I write to you retroactively from a futon pushed into the corner of a small bedroom I am sharing with Remi Peltier Roy. Life is good to us whether we appreciate it or not, but the suffering is real. We as the Canadian Men’s track endurance team are pumping out big weeks, weeks so big I have been forced to make my Strava private and keep all training secret to the public. Everything is mucho classified.
Riding aside we are doing core and yoga every day with our instructor from the BMC pro team, Ted. Ted brings out the inner chi and locates the 3rd eye in all of us. Ted even hits our recovery rides with us. Ted sends it. Sport Scientist Mike also came to visit and explained what we should be training with and looking at on our Gamin’s while we ride along with a host of other top secret things. We have also had the pleasure of spending a day with Natasha who is a nutritionist. I know this will read as cliché but I didn’t realize how much I was missing until I spent a day with her. With her advice my performance has increased beyond dramatically and I have yet to bonk on a single ride this camp, a herculean feat if I say so myself. The boys also spent a day with Roger the sports psych and he helped us work out the kinks in our minds. We now routinely have debriefings about life with the whole team present to try and extinguish the flames of animosity amongst us. We also got the opportunity to speak one on one with him. I took a lot from the time together and I can contact him by Skype or Email as much as I need. I am trying to live my life more in the moment and cutting back on feeling sorry for myself all the time. Not worrying about what is ahead or behind but alternatively what is happening in the now.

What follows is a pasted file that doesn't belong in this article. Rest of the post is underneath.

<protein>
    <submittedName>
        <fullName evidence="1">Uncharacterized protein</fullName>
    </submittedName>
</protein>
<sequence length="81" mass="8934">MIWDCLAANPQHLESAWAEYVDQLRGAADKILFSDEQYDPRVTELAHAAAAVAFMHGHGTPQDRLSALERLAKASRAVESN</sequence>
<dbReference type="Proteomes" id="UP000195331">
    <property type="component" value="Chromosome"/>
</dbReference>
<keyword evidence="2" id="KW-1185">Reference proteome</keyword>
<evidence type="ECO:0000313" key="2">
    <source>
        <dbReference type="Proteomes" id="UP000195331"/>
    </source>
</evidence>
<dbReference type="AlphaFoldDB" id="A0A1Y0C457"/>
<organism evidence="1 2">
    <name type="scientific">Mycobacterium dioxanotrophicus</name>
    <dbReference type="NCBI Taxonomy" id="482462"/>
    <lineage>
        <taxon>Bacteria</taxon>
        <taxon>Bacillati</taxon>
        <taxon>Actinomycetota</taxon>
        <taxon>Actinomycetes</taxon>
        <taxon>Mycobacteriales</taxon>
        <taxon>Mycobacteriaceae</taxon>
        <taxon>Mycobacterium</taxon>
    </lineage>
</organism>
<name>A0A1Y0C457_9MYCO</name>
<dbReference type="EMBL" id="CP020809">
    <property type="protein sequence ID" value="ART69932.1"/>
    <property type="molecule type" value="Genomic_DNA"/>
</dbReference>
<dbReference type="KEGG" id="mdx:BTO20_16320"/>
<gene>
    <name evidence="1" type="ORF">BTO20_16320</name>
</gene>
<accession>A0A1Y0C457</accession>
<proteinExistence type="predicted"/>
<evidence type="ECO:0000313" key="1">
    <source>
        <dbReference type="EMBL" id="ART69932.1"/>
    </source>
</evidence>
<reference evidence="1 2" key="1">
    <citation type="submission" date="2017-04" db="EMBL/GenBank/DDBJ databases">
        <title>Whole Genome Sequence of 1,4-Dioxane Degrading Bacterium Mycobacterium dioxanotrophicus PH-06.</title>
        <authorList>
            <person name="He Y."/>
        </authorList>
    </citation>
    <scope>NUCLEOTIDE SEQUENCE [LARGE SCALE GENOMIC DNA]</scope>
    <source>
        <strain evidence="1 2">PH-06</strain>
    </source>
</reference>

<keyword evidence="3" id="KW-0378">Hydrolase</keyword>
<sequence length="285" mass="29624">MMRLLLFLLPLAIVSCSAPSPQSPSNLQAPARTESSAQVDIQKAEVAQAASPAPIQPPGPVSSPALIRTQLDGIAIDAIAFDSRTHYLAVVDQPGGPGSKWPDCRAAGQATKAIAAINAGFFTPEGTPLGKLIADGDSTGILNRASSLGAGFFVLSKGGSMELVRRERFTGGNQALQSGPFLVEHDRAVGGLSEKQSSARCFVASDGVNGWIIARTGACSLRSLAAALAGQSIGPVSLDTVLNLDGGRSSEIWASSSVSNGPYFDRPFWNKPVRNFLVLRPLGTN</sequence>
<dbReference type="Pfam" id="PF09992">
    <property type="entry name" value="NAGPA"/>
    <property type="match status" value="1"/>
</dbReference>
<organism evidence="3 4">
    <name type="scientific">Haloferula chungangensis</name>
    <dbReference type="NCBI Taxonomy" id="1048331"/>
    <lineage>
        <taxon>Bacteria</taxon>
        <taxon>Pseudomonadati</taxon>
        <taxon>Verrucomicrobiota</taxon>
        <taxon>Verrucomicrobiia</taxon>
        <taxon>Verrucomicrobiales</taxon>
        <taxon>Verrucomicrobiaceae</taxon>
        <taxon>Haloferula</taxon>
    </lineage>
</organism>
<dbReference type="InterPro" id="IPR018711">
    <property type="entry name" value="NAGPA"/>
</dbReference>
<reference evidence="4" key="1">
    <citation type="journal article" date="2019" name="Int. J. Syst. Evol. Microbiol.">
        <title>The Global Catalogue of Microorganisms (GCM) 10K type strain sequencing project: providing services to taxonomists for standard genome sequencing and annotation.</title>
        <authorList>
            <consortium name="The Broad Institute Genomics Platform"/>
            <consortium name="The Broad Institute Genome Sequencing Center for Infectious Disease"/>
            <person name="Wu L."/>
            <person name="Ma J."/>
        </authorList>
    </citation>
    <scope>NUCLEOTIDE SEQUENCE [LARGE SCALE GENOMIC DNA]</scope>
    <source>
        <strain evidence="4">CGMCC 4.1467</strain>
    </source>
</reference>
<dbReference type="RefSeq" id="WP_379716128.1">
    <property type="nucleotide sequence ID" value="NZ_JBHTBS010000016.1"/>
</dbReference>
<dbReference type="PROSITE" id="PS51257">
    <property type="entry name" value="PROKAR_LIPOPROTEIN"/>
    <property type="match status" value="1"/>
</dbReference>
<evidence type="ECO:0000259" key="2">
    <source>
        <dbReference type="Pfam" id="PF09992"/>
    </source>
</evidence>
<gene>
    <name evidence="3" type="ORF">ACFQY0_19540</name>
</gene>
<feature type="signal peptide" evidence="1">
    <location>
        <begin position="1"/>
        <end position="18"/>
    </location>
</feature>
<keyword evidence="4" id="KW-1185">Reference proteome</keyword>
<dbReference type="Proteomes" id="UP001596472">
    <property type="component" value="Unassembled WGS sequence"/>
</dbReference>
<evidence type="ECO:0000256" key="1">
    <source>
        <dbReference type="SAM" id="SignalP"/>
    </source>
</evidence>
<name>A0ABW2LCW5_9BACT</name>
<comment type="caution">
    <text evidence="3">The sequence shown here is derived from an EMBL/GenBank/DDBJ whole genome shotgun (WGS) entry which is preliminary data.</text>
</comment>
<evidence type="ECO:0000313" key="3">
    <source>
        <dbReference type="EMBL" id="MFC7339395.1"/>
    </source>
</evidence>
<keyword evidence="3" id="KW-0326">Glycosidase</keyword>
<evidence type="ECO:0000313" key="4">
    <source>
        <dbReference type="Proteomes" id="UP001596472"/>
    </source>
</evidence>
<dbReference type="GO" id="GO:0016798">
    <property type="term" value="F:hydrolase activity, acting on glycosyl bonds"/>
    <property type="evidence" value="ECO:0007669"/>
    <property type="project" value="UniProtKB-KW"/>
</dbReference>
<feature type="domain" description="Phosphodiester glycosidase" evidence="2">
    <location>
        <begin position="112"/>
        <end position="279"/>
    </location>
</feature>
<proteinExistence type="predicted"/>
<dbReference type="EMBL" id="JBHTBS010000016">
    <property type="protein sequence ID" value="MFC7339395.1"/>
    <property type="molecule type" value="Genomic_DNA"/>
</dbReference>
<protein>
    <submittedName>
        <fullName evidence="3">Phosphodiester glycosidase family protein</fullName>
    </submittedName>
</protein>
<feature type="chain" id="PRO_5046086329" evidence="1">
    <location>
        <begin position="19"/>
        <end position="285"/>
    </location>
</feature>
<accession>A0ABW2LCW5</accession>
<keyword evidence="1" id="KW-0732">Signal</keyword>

In relation to the mind, and peace of it, on one of our 6 hour days we went to Pine Mountain. As we finished the planned ride for the day everyone was getting in the car to go home I was given the option to ride down rather than drive, a one hour descent, I took the opportunity. I had my favourite tunes pumping as I sailed through valleys and around snow topped mountains at 60km/h on a deserted highway void of cars. In a small 100km square of nowhere in the midst of heavily populated SoCal, I was ecstatic, praying the team van would never catch up. Eventually it did and we went home.
I have been working hard. Dotting all of the t’s and crossing the i’s (aside from the odd break to help maintain mental sanity and motivation, who am I kidding). I hit a new 20 minute best power by a significant margin on this camp and even won a 30 minute uphill ITT from the other boys here by a mere 5 seconds. I’ve had far and few weak days out there and given my low training load coming into the camp there is nowhere to go but up from here. I say it every year but this time it’s for real, 2014 will be that breakthrough year. I sound like the beginning of that Drake song.
With my time invested not in making crazy food, riding crazy numbers for crazy hours, or doing crazy hard yoga poses I just get away from it all or chill with the buds. Alone I read books that seem to me like tween romance novels only after I’ve finished them, work on various pending tasks, listen to my music while I stare into space with borrowed/stolen studio level speakers from my roommate, or swing in our hammock calmly that overlooks a wonderful view of the PCH. With the buds we watch good movies, laugh hysterically, and have intense life chats.
Now that I am past halfway I can see the light at the end of the tunnel and soon I will be back with my good friends at the little beach home north in Oxnard. I, nor anyone, could survive this “training camp” life forever. Although I am truthfully enjoying it in many ways, and we are all lifting our level, the fact that (for example / true story) eating Subway merits a scolding just isn’t the real world. Not that I am going to jump on the Subway diet when this ends, it’s just better to not to live in fear. To some here “Training Camp” might as well be a Stephen King book, because everything about it to them is scary as $hit.
Quote to exit with; “The mind is a wonderful servant, but a terrible master”.